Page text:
Day to Day Poetry

Day to Day Poetry #49

I thought I was done
with parties in tiny houses
where you decorate red, plastic cups
with black markers,
where you gather around in circles,
your feet tucked underneath your legs,
because there aren’t enough chairs
for everybody,
where bags of chips lay untouched,
and empty pizza boxes
litter the floor –
the floor wet with muddied shoes and
melting winter,
where midnight sets the toll
for swinging hips and spilled beer bottles,
where bodies brush against each other
in the middle of drawling conversations
by the narrow hallway –

I thought I had graduated to
adult gatherings during holidays,
holding wine glasses against the light,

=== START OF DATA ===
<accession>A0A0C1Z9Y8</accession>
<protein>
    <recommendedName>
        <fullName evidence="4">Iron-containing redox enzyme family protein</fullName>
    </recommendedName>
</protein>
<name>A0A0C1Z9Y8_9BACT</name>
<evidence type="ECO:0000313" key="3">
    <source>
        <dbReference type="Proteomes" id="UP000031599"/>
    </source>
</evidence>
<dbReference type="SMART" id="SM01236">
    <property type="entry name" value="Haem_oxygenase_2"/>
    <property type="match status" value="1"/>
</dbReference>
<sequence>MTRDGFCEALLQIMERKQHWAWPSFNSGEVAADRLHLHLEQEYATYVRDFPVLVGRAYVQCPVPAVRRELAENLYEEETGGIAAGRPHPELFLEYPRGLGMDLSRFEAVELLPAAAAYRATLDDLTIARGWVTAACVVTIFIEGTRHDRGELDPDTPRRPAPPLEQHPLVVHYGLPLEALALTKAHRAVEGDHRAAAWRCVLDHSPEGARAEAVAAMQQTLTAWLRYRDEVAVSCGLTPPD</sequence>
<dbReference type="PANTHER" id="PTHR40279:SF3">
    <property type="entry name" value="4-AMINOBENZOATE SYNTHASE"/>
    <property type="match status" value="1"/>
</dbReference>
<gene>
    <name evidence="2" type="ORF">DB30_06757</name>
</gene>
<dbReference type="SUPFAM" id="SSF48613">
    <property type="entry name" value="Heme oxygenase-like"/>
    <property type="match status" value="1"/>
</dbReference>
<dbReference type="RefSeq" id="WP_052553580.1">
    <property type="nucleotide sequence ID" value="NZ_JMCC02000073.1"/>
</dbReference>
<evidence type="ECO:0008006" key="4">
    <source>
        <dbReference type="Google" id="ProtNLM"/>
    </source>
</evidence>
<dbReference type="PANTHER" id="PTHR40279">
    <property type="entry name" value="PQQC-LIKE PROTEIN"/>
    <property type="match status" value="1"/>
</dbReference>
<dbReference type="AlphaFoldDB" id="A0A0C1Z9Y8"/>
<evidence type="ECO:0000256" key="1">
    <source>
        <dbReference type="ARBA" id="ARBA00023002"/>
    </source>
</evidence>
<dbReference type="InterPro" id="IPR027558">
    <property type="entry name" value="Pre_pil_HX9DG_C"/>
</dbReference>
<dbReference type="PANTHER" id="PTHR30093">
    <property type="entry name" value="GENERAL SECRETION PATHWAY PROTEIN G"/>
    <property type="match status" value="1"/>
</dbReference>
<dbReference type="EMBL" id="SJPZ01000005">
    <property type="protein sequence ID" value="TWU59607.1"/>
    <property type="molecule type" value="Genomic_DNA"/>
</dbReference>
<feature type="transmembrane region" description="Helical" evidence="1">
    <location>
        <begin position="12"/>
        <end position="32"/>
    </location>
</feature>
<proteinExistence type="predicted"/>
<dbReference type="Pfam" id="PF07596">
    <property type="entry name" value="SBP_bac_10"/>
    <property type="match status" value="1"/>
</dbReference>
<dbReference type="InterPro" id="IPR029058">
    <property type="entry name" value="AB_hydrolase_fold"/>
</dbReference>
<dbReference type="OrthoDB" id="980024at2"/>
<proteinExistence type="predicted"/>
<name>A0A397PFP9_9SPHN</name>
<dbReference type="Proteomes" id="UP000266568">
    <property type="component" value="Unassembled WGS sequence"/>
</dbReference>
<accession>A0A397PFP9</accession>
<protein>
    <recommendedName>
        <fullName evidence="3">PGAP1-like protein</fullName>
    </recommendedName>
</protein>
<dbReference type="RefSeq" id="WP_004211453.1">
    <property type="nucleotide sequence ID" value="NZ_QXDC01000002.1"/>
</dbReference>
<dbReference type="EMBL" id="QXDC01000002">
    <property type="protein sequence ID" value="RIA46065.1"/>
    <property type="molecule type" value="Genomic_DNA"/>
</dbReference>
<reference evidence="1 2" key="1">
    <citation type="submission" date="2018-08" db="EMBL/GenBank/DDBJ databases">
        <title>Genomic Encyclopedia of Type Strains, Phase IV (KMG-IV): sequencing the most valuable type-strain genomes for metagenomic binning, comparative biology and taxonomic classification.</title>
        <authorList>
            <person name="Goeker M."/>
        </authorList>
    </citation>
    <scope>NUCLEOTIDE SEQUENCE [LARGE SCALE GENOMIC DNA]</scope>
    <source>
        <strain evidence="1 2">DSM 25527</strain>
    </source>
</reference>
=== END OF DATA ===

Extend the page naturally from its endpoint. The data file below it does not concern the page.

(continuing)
while eating little food set in tiny plates,
wearing high heels clicking against marbled floors,
laughing dryly at jokes aimed at
managers and executive directors,
reaching over to shake invisible dust
from your co-worker’s blazer,
just to briefly relish
the closest thing you can get
to human touch.

But last night I jumped at the opportunity
to throw a used copy of On the Road across the room,
to someone eager to take it home –
despite warnings from everybody
that it was a “masculine, self-indulgent tripe”
because I would take
casual discussions of literature
on a stomach empty except for Heineken,
any day
over ceviche and antipasto skewers
served on golden-lined plates
meant to be admired
rather than devoured.


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